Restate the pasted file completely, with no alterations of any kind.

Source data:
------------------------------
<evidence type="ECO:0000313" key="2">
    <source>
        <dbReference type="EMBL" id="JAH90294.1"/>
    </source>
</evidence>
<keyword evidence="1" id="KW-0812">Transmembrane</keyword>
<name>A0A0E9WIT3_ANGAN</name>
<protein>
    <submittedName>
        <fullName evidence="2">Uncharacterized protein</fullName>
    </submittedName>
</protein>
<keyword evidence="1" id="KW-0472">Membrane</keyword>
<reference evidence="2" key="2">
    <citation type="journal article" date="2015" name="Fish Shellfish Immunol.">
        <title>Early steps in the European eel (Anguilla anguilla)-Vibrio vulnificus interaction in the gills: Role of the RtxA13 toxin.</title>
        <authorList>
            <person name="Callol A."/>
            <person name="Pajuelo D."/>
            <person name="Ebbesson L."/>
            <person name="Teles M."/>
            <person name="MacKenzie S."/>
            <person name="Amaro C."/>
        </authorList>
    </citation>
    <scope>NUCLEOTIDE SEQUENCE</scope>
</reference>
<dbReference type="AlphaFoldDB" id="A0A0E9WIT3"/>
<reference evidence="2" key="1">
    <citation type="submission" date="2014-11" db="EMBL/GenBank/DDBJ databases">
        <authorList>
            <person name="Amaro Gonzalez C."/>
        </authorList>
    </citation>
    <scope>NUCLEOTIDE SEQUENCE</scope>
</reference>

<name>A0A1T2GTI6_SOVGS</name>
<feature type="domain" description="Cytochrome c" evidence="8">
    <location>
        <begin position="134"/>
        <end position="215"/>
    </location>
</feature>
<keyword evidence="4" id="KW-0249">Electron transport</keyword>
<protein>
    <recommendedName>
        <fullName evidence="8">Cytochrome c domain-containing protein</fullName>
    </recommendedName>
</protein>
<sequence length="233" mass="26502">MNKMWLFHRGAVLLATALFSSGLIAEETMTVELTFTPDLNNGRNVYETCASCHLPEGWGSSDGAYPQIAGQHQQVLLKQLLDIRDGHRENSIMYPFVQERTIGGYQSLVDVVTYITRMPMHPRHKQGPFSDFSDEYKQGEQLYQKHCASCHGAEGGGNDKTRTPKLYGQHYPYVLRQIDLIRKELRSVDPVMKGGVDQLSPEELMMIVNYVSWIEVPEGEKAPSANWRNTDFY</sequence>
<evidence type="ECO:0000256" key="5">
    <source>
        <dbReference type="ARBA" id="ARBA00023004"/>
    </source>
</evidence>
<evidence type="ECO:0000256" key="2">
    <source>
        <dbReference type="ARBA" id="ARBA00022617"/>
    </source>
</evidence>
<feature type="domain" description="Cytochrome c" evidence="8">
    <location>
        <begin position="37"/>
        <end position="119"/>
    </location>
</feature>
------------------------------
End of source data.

<evidence type="ECO:0000313" key="2">
    <source>
        <dbReference type="EMBL" id="JAH90294.1"/>
    </source>
</evidence>
<keyword evidence="1" id="KW-0812">Transmembrane</keyword>
<name>A0A0E9WIT3_ANGAN</name>
<protein>
    <submittedName>
        <fullName evidence="2">Uncharacterized protein</fullName>
    </submittedName>
</protein>
<keyword evidence="1" id="KW-0472">Membrane</keyword>
<reference evidence="2" key="2">
    <citation type="journal article" date="2015" name="Fish Shellfish Immunol.">
        <title>Early steps in the European eel (Anguilla anguilla)-Vibrio vulnificus interaction in the gills: Role of the RtxA13 toxin.</title>
        <authorList>
            <person name="Callol A."/>
            <person name="Pajuelo D."/>
            <person name="Ebbesson L."/>
            <person name="Teles M."/>
            <person name="MacKenzie S."/>
            <person name="Amaro C."/>
        </authorList>
    </citation>
    <scope>NUCLEOTIDE SEQUENCE</scope>
</reference>
<dbReference type="AlphaFoldDB" id="A0A0E9WIT3"/>
<reference evidence="2" key="1">
    <citation type="submission" date="2014-11" db="EMBL/GenBank/DDBJ databases">
        <authorList>
            <person name="Amaro Gonzalez C."/>
        </authorList>
    </citation>
    <scope>NUCLEOTIDE SEQUENCE</scope>
</reference>

<name>A0A1T2GTI6_SOVGS</name>
<feature type="domain" description="Cytochrome c" evidence="8">
    <location>
        <begin position="134"/>
        <end position="215"/>
    </location>
</feature>
<keyword evidence="4" id="KW-0249">Electron transport</keyword>
<protein>
    <recommendedName>
        <fullName evidence="8">Cytochrome c domain-containing protein</fullName>
    </recommendedName>
</protein>
<sequence length="233" mass="26502">MNKMWLFHRGAVLLATALFSSGLIAEETMTVELTFTPDLNNGRNVYETCASCHLPEGWGSSDGAYPQIAGQHQQVLLKQLLDIRDGHRENSIMYPFVQERTIGGYQSLVDVVTYITRMPMHPRHKQGPFSDFSDEYKQGEQLYQKHCASCHGAEGGGNDKTRTPKLYGQHYPYVLRQIDLIRKELRSVDPVMKGGVDQLSPEELMMIVNYVSWIEVPEGEKAPSANWRNTDFY</sequence>
<evidence type="ECO:0000256" key="5">
    <source>
        <dbReference type="ARBA" id="ARBA00023004"/>
    </source>
</evidence>
<evidence type="ECO:0000256" key="2">
    <source>
        <dbReference type="ARBA" id="ARBA00022617"/>
    </source>
</evidence>
<feature type="domain" description="Cytochrome c" evidence="8">
    <location>
        <begin position="37"/>
        <end position="119"/>
    </location>
</feature>